norways monopoly brought into question as problem gambling rates increase

norways monopoly brought into question as problem gambling rates increase

by 26.05.2020 0 comments

New research carried out by the University of Bergen has revealed a 62% increase in Norway’s problem gambling rate, bringing the effectiveness of the country’s monopoly into question.

The research, commissioned by Norway’s Gaming and Foundation Authority, surveyed 9,000 citizens aged between 16-74 and found that 55,000 people are now affected by problem gambling, with a further 122,000 estimated to be at risk.

Maarten Haijer, Secretary General of the European Gaming and Betting Association (EGBA), commented: “These research findings are worrying and prove Norway’s gambling monopoly is not protecting its citizens. Gamblers tend to shop around for the best betting odds or bonuses and, if they are faced with restricted choices, they will simply look elsewhere to find them.

“That’s why the vast majority of European countries have rejected monopolies in favour of licensing-based online regulation and it’s only a matter of time before Norway will have to do the same. Providing the consumer with choice leads to better channeling, better tax revenues for the state and better consumer protection.”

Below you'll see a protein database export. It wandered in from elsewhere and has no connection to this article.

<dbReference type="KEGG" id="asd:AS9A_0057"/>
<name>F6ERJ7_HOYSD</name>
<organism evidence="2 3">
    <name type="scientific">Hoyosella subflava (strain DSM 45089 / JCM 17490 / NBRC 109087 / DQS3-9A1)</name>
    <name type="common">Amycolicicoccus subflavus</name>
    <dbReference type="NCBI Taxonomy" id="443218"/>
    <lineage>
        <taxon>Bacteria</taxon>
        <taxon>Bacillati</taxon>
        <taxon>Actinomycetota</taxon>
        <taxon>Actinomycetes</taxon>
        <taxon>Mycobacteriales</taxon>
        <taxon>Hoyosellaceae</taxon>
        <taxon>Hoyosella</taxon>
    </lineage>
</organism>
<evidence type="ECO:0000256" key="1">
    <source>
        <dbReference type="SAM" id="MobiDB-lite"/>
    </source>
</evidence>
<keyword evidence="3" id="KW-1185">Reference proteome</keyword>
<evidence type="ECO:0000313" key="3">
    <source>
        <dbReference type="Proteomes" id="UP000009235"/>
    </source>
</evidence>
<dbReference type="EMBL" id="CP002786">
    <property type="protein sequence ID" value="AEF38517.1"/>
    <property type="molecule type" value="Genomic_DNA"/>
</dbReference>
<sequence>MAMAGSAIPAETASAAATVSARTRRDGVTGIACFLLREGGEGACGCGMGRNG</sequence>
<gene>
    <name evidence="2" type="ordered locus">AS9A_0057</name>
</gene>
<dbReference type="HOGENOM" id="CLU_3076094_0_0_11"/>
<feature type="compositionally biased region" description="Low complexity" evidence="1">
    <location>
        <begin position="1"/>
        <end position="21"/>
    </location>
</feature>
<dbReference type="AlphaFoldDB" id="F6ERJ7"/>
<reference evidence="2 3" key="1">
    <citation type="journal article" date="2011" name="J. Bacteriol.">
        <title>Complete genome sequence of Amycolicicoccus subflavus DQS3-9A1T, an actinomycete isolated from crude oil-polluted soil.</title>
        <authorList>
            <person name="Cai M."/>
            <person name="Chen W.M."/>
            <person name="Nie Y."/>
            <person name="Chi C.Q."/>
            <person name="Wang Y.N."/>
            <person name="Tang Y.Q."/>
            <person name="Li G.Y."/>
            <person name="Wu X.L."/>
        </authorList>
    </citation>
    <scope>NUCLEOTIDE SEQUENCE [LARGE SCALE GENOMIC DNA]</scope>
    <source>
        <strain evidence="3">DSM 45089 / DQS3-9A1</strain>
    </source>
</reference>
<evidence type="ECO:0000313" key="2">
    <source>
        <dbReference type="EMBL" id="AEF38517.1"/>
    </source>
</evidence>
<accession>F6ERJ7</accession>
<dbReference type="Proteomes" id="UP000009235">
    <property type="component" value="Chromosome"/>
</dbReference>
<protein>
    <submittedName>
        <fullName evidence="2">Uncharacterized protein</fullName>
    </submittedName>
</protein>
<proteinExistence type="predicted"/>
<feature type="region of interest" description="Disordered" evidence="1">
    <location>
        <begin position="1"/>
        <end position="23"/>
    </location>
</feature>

Gambling in Norway is maintained by the government-owned Norsk Tipping and Norsk Rikstoto companies, which have exclusive monopoly rights to provide all gambling and horse racing respectively.

The new research casts doubts over previous claims that the Norweigan gambling monopoly ‘can be better managed by the state rather than private companies’.

Data has shown that approximately half of Norway’s gamblers have chosen to play via international betting sites, due to more competitive odds and ‘attractive games’. This means, however, that players are not protected by the monopoly’s gambling regulations which can subsequently result in increased problem gambling rates.

This May, a working group of Norwegian addiction charities called for the government to conduct a study of different market models. The Charities underlined that Norway’s ‘1995 Lottery Act’ was in need of urgent assessment following radical changes in the market.

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